NCF Nation: 2009 blog bowl overview


December, 6, 2009
Central Michigan (11-2) vs. Troy (9-3)
Jan. 6, 7 p.m. (ESPN)

This bowl could be considered the other championship.

Similar to what TCU and Boise State did in the Poinsettia Bowl a year ago, Mid-American Conference champion Central Michigan and Sun Belt champion Troy will have a mini-championship in the GMAC Bowl to see which conference is better.

Both teams ran through their conference seasons undefeated. Troy captured its fourth consecutive title -- second outright -- while Central Michigan won its third MAC title in four seasons.

For Central Michigan, Troy will present the biggest challenge in terms of defending a truly multidimensional offense. The Trojans excel in both the run and the pass behind quarterback Levi Brown and running back Shawn Southward. Troy’s total offense ranks third in the country with 478.50 yards per game and the passing game ranks fourth. Brown has passed for more than 300 yards seven times this season and more than 400 three times.

Central Michigan’s defense has been tough this season, limiting teams to 329.69 yards per game and just 17.23 points per game.

The biggest concern for Troy will be stopping dual-threat quarterback Dan LeFevour, who is in the midst of one of his most complete seasons as a Chippewa. He’s broken several MAC and school passing records and in the MAC championship he broke the FBS record for overall touchdowns. This season, he accounted for 41 of his team’s 54 touchdowns.

AutoZone Liberty Bowl

December, 6, 2009
East Carolina (9-4) vs. Arkansas (7-5)

Jan. 2, 5:30 p.m. (ESPN)

East Carolina take by Independents and others blogger Graham Watson: East Carolina made Conference USA history this past weekend by becoming the first team to win back-to-back Conference USA titles since the game went into the championship format.

After last season’s C-USA championship, the Pirates weren’t able to follow up with a bowl victory and they’re hoping to change their fortunes this year.

East Carolina has never faced Arkansas, and is just 4-12 against SEC opponents in its history. A win in the bowl would give the Pirates their first 10-win season since winning 11 in 1991.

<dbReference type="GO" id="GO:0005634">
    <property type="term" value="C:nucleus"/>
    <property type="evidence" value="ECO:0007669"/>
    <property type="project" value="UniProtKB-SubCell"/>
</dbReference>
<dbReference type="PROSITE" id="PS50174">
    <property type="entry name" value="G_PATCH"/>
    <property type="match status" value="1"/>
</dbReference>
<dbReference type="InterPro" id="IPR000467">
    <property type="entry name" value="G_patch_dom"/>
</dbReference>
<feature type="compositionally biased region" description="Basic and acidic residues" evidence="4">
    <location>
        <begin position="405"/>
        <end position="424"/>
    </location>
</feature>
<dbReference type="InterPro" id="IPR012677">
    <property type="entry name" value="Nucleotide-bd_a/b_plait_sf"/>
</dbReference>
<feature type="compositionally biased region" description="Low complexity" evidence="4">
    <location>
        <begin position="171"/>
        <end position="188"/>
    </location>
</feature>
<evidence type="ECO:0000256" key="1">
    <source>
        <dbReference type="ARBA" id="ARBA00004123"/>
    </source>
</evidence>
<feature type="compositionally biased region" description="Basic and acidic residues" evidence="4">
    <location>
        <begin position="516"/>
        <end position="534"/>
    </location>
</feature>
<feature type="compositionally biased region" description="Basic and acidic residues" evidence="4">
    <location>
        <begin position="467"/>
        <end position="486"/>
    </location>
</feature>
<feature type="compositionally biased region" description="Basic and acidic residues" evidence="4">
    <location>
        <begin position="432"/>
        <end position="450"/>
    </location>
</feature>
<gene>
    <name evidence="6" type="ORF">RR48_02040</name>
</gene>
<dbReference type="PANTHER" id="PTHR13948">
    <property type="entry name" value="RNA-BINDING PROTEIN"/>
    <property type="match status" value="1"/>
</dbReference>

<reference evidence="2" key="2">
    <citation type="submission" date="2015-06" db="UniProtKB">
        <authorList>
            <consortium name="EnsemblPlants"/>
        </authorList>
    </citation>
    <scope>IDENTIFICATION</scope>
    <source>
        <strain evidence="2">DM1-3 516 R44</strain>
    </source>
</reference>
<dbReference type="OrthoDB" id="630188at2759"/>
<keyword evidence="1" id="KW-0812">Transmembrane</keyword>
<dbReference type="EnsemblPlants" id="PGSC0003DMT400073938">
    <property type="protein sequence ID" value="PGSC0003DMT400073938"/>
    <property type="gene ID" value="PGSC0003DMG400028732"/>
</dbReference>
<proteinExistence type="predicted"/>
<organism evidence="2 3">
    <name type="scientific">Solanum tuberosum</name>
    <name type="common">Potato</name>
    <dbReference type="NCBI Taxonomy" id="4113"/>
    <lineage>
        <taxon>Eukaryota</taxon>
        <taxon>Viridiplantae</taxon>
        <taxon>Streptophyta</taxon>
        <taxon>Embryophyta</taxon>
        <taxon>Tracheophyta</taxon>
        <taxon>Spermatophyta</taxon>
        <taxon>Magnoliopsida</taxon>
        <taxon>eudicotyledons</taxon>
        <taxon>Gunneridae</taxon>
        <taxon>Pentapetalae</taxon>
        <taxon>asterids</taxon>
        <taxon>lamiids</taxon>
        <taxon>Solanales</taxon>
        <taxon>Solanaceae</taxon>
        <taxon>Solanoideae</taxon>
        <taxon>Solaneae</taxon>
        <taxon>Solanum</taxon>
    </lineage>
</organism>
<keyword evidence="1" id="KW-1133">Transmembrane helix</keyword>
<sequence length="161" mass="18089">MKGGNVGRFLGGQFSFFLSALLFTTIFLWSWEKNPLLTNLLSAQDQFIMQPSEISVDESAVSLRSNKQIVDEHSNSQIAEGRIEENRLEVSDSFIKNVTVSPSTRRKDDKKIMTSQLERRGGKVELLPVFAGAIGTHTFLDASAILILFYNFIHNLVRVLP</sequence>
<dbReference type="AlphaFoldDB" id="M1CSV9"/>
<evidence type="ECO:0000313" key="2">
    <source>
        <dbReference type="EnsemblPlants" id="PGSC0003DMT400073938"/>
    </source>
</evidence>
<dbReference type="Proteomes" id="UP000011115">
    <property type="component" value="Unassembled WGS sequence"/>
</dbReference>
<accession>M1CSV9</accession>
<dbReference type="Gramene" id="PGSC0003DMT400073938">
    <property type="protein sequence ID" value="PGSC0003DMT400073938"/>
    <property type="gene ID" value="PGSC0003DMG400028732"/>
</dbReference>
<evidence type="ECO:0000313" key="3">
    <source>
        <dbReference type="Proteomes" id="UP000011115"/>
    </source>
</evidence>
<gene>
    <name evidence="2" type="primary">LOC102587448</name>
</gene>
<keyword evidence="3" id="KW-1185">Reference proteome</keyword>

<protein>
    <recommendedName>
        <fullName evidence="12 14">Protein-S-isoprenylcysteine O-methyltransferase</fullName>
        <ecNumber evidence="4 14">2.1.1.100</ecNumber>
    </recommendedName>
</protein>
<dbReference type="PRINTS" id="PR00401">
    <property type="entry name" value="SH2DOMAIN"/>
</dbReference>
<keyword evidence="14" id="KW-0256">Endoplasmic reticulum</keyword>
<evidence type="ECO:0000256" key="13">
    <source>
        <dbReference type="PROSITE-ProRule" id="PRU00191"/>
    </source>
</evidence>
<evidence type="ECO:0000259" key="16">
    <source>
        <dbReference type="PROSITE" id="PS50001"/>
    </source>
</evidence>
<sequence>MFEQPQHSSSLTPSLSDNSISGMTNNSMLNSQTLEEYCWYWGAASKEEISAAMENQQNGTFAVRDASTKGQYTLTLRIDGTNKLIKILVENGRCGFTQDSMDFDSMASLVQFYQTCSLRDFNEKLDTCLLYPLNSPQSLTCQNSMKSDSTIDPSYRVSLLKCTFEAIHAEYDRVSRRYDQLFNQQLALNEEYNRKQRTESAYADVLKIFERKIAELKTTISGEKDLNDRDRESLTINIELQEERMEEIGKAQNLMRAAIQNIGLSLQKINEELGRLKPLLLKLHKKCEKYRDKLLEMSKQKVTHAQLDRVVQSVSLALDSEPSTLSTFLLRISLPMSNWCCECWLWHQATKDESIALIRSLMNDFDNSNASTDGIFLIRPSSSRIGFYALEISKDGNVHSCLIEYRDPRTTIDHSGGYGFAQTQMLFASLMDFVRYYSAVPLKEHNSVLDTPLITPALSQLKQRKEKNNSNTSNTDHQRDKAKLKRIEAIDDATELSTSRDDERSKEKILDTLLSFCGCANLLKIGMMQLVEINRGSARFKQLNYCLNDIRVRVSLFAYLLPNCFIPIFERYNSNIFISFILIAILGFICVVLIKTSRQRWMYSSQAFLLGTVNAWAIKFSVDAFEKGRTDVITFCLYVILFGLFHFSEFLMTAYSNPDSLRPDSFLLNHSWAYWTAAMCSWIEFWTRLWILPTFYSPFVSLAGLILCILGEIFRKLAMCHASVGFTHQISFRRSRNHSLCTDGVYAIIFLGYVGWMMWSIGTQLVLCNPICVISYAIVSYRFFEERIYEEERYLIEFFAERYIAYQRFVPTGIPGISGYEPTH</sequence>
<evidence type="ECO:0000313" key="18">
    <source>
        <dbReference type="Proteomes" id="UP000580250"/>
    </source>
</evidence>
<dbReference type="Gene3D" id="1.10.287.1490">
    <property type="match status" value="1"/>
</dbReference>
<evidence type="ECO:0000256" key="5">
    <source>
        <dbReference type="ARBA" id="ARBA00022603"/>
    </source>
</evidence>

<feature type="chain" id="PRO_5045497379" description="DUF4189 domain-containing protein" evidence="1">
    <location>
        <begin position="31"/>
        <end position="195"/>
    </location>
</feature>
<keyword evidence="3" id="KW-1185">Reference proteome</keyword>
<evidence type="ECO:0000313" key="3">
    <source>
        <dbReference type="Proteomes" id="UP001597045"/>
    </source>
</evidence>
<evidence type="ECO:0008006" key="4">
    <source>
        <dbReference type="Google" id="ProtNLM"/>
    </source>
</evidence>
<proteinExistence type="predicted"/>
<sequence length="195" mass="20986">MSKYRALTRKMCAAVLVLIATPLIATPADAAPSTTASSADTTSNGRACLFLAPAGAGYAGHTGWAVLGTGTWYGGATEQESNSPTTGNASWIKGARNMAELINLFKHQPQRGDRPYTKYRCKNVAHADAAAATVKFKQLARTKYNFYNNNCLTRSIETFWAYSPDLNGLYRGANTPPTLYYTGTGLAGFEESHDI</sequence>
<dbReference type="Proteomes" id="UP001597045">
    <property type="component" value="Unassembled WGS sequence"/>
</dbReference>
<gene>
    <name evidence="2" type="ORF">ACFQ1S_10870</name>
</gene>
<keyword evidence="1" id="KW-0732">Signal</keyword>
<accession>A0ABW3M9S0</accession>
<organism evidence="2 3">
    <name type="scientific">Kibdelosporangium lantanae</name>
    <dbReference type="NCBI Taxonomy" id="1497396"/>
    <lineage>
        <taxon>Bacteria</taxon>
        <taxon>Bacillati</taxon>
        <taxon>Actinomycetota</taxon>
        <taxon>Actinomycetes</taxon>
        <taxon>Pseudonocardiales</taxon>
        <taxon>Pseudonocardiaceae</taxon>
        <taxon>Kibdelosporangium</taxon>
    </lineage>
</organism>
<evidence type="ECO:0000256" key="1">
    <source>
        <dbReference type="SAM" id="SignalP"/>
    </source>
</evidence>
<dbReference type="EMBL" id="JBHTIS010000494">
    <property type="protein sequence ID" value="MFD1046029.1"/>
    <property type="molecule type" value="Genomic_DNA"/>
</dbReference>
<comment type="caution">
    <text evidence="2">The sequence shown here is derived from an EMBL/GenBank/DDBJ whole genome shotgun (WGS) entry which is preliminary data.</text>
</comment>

This will be a great test for an East Carolina defense that stifled Houston in the C-USA championship. The Pirates allow just 22.08 points per game, but have been gashed in yardage this year. Arkansas has one of the best scoring offenses in the country this year with 37.33 points per game to go along with 439.33 yards per game.

East Carolina has a couple of things going for it in this matchup. Not only have the Pirates seen a high-powered offense and defeated it, but its seniors have been carrying the team from the beginning and want to end on a good note. This game will likely be a lot closer than many expect.

Arkansas take by SEC blogger Chris Low: Arkansas had two problems this season -- playing away from home and stopping people on defense. The Hogs didn’t win a true road game in 2009 and finished the regular season ranked last in the SEC in total defense.

Still, the Hogs flirted with nine wins in Bobby Petrino’s second season in Fayetteville and were one of the most exciting and productive offensive clubs in the league. Sophomore quarterback Ryan Mallett was the SEC’s top newcomer after transferring from Michigan and needs one more touchdown pass in the bowl game to reach the 30-plateau for the season.

As good as Mallett was this season, the playmakers around him were equally good. Receivers Greg Childs, Joe Adams and Jarius Wright all took turns making big plays, while D.J. Williams is one of the better pass-catching tight ends in the SEC.

Had the Hogs been able to muster a little more defense in the final minute against LSU in regulation or cover anybody in their 52-41 loss to Georgia back in September, this could easily be a nine-win team right now. And don’t forget about the 23-20 loss to Florida in October ... and the phantom personal foul penalty.